Rabiat stated. “They’re Calling My Children ‘Children Of Boko Haram.’ It’s Painful, My Heart Can’t Endure It”

Rabiat stated. "They're Calling My Children 'Children Of Boko Haram.' It's Painful, My Heart Can't Endure It"

On the evening of April 14, 2014, Boko Haram kidnapped 276 schoolgirls from their Chibok, Borno State, school. Rabiat was one of them. After almost ten years, Rabiat, who is currently 26 years old, managed to flee the Boko Haram enclave in 2023. CONTINUE FULL READING>>>>>

The Nigerian Tribune reported on Saturday that Rabiat, a Christian before to her kidnapping, was coerced into converting to Islam and then married off to a member of Boko Haram. She currently has three children for the former member of Boko Haram: two daughters, ages two and five, and a son, age seven.

Speaking about how she was able to escape from the Boko Haram enclave, Rabiat said that there was a leadership crisis in the Boko Haram gang which led to a fight between them. He said that when the fight broke out, she and some other hostages saw that as an opportunity to flee.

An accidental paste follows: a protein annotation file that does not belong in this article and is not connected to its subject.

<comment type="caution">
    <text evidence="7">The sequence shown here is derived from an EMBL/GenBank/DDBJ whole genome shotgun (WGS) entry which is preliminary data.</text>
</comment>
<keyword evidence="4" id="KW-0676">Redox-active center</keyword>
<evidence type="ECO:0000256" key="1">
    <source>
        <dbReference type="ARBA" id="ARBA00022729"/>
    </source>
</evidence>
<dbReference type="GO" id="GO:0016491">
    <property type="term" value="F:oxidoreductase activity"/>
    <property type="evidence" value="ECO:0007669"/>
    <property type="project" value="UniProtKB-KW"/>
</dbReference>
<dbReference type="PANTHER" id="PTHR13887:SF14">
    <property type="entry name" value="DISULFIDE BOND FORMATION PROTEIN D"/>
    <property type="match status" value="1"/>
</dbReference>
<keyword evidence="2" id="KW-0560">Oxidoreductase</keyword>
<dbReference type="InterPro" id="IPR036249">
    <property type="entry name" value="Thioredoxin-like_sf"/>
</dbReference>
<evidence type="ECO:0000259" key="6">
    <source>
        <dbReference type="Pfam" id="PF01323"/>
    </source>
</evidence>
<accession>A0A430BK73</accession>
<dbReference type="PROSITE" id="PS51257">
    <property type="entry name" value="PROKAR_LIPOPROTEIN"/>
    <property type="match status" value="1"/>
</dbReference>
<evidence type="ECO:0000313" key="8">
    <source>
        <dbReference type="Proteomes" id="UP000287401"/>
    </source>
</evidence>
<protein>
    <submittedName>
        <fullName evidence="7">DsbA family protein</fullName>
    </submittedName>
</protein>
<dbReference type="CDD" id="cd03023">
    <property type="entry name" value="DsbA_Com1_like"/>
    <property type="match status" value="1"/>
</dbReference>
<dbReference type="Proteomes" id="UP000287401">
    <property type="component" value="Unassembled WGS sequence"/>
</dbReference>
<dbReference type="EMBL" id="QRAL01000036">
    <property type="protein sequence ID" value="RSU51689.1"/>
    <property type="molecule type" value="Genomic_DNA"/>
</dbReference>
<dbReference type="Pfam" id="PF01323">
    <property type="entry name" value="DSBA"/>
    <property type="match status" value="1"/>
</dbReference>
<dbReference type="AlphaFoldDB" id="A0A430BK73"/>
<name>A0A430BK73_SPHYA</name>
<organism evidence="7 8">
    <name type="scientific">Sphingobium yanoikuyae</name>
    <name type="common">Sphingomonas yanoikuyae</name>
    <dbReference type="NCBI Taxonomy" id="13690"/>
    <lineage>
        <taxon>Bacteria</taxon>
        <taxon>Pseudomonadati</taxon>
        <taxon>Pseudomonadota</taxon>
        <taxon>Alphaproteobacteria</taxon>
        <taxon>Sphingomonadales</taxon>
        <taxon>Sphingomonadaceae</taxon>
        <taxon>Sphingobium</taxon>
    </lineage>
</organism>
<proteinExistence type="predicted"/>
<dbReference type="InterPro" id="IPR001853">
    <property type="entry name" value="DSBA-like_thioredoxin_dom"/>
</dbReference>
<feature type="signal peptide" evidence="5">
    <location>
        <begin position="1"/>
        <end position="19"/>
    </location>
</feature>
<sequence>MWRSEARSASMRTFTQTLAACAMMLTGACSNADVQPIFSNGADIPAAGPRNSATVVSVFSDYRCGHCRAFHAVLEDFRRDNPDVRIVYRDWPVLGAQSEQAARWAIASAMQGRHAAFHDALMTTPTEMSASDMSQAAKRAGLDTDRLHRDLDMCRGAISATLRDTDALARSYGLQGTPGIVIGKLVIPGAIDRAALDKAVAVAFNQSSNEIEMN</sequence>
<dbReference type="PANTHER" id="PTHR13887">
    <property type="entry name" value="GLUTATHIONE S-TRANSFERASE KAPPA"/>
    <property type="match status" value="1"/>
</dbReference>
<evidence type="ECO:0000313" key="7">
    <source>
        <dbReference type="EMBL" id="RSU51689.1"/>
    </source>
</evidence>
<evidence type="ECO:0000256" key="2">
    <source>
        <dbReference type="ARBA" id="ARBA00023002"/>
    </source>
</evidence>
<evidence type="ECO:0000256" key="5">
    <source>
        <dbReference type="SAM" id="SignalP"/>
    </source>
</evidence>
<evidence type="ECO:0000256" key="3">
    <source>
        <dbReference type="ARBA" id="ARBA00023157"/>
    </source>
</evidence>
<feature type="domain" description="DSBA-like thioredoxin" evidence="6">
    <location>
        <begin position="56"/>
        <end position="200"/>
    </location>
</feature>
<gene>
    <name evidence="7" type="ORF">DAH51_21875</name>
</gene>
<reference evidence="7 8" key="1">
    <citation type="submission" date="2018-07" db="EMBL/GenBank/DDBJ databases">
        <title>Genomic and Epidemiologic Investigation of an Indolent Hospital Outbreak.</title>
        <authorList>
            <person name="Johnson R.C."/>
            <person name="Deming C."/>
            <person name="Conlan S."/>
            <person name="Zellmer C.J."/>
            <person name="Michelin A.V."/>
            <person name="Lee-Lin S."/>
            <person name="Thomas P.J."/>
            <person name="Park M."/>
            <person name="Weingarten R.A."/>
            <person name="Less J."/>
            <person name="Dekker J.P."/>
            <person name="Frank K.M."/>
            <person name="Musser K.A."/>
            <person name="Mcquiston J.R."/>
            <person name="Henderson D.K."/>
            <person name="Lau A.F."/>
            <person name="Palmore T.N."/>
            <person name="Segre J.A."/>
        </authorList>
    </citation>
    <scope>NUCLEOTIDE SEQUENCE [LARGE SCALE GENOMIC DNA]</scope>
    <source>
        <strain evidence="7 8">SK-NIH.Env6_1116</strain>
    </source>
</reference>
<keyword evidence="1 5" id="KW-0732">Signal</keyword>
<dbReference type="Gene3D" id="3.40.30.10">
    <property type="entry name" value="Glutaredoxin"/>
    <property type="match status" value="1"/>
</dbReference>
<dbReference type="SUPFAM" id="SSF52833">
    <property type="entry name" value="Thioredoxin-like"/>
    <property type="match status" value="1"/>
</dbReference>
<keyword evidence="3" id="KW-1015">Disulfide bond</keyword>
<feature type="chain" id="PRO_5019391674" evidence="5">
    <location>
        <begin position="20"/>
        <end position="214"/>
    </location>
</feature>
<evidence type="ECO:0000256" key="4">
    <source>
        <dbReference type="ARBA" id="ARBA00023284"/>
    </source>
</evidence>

She said, “I left because Boko Haram had problems and were fighting (with each other).”

Following her escape, Rabiat took part in the three-month deradicalization program initiated by the Borno State Government for repentant Boko Haram members and the former hostages.

After the completion of the program, she was moved to a high-profile area in Maiduguri, the capital of Borno State, alongside several other freed Chibok girls.

In the camp, the government keeps them under strict surveillance, and they are also paid a monthly stipend of N30,000.

Rabiat narrated the negative comments that are sometimes hauled at her children by people in the area, and added that she feels sad about it.

She said, “People insult us some days. They are calling my children ‘children of Boko Haram’. It’s so painful, my heart can’t endure it.” CONTINUE FULL READING>>>>>

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